In her book, Solemate, author Lauren Mackler guides readers on an in-depth and inevitably challenging journey of personal discovery and development. Mackler’s goal, as she describes it, is to help readers to master what she calls “the art of aloneness” so that they can improve their relationships with themselves and also with others. In the introduction, Mackler strives to clue readers in on what to expect in the pages that follow but also, and perhaps more importantly, on what will be expected of them in return since mastering the art of aloneness is an active process that requires a certain level of engagement and commitment in order for it to be truly successful.
Early on in the book, Mackler opens up to readers by going into great detail about her own personal experiences and the various roles that those events played in the evolution of her own development. I personally appreciated the author’s candor since it gives readers an opportunity to connect with her on a more personal level and to better understand where she is coming from and how she came to master her own aloneness. By using real examples from her own life in addition to snippets of examples from the lives of others and frequently citing relevant information from the work of other authors, Mackler takes a step-by-step approach to showing readers how to deliberately take the unique life challenges that they face and gradually mold them into opportunities for personal growth and emotional development.
According to Mackler, mastering the art of aloneness is the key to overcoming the barriers that obstruct one’s path to happiness and fulfillment. Though the basic idea that one cannot achieve happy and fulfilling relationships with others until one has successfully done so with the self is certainly nothing new, I do think that Mackler did a phenomenal job of breaking that grueling and often confusing process up into a series of baby steps that serve to minimize the levels of frustration and intimidation that one is likely to encounter along the way.
One of the things that I most enjoyed about Solemate was the extensive assortment of self-assessments and exercises that helps to keep readers actively engaged in the process and to develop a better understanding of how to apply the tools provided within their own unique situations. In that same regard, however, I do feel compelled to offer a word of caution. While I do think that the process of exploring one’s past and present emotional challenges has some genuinely cathartic benefits, in certain situations (or when attempted by people who are far too emotionally unstable), it could sometimes present more problems than it resolves. Since the process of working through some of the exercises in the book could potentially unleash a flood of emotional issues that readers might not have otherwise been consciously aware of, I would highly recommend enlisting the help of a trained professional therapist if the process becomes too overwhelming.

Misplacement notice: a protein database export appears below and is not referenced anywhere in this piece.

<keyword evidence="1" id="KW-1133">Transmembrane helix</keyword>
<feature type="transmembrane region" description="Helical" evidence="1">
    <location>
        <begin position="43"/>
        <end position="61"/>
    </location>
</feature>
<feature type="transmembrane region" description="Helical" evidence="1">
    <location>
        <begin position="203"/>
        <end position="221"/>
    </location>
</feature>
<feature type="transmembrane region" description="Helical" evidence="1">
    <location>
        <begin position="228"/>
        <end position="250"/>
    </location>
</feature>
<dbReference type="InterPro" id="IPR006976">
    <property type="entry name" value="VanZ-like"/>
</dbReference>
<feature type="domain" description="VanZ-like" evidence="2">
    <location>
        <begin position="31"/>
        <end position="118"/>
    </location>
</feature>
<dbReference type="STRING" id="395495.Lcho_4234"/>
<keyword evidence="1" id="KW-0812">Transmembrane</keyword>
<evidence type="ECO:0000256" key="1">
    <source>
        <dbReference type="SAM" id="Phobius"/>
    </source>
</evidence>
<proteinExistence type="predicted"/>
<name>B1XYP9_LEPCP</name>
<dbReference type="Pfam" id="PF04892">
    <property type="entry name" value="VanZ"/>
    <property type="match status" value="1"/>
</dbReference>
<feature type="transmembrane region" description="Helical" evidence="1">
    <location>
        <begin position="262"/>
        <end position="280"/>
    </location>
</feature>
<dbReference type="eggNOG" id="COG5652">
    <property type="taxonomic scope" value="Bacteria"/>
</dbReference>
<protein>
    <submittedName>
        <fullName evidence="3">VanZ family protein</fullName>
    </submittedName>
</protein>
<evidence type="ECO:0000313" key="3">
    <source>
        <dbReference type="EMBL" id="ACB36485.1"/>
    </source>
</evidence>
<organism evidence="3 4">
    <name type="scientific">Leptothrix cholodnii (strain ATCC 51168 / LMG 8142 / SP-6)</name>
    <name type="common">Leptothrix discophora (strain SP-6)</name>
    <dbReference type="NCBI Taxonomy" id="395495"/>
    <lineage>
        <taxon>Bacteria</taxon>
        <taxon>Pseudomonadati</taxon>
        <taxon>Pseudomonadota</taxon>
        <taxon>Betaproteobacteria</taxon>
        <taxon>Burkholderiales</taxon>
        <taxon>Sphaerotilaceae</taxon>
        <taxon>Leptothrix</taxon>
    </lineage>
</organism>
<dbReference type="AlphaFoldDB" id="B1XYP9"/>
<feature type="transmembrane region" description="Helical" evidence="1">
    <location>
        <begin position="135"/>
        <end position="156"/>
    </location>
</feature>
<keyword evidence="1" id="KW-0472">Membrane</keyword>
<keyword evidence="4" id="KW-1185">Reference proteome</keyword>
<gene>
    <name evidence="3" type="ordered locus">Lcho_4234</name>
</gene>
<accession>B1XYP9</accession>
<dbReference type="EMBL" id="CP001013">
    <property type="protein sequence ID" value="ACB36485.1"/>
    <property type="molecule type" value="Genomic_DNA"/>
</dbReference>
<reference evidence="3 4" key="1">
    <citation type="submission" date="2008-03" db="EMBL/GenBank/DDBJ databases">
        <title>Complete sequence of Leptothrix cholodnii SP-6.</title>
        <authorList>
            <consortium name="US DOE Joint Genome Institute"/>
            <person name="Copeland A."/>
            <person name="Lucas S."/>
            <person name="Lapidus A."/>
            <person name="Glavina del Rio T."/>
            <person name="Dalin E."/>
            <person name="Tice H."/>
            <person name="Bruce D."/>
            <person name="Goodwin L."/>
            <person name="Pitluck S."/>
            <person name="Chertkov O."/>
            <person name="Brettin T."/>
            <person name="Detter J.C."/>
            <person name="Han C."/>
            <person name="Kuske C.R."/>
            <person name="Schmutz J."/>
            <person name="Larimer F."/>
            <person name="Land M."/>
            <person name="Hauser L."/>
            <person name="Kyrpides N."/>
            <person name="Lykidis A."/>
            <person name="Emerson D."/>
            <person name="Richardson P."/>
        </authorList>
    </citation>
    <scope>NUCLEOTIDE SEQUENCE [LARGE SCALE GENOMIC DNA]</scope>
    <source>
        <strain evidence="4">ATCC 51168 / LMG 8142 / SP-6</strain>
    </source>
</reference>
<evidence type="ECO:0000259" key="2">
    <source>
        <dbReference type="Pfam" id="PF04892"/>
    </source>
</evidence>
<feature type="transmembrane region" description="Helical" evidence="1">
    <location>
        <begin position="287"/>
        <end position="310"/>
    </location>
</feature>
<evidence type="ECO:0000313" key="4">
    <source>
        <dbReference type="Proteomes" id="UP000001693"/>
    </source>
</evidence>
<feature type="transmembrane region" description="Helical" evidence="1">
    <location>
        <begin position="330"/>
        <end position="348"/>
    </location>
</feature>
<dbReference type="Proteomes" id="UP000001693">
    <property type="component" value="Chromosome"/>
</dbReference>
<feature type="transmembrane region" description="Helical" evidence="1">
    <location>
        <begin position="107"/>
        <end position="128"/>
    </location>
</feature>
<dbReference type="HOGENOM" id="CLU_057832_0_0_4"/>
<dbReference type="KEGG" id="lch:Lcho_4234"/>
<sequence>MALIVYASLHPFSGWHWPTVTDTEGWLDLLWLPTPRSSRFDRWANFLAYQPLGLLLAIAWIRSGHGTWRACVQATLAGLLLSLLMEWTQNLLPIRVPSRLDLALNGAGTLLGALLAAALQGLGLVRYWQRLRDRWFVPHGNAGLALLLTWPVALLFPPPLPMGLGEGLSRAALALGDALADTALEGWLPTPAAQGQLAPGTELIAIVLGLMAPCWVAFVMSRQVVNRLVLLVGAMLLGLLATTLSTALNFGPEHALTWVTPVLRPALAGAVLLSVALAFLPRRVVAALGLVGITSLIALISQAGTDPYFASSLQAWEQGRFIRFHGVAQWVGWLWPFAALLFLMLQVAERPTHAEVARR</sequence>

The thing that I liked least about Solemate was probably its length. At more than 300 pages, it did begin to feel somewhat tedious toward the end but considering the thoroughness of Mackler’s approach, I suppose it was also necessary.
Overall, I was surprised by how much I actually learned about myself in the process of reading through the book. It really helped me to develop a better understanding of where I have been, where I am now and how to enhance the aspirations I have for my future. I think that through her book, Lauren Mackler has provided a truly valuable resource that can help all kinds of people (regardless of their relationship status) to begin improving the relationships that they have with themselves and with others. I thoroughly enjoyed the book and am confident that you will too if you decide to give it a go.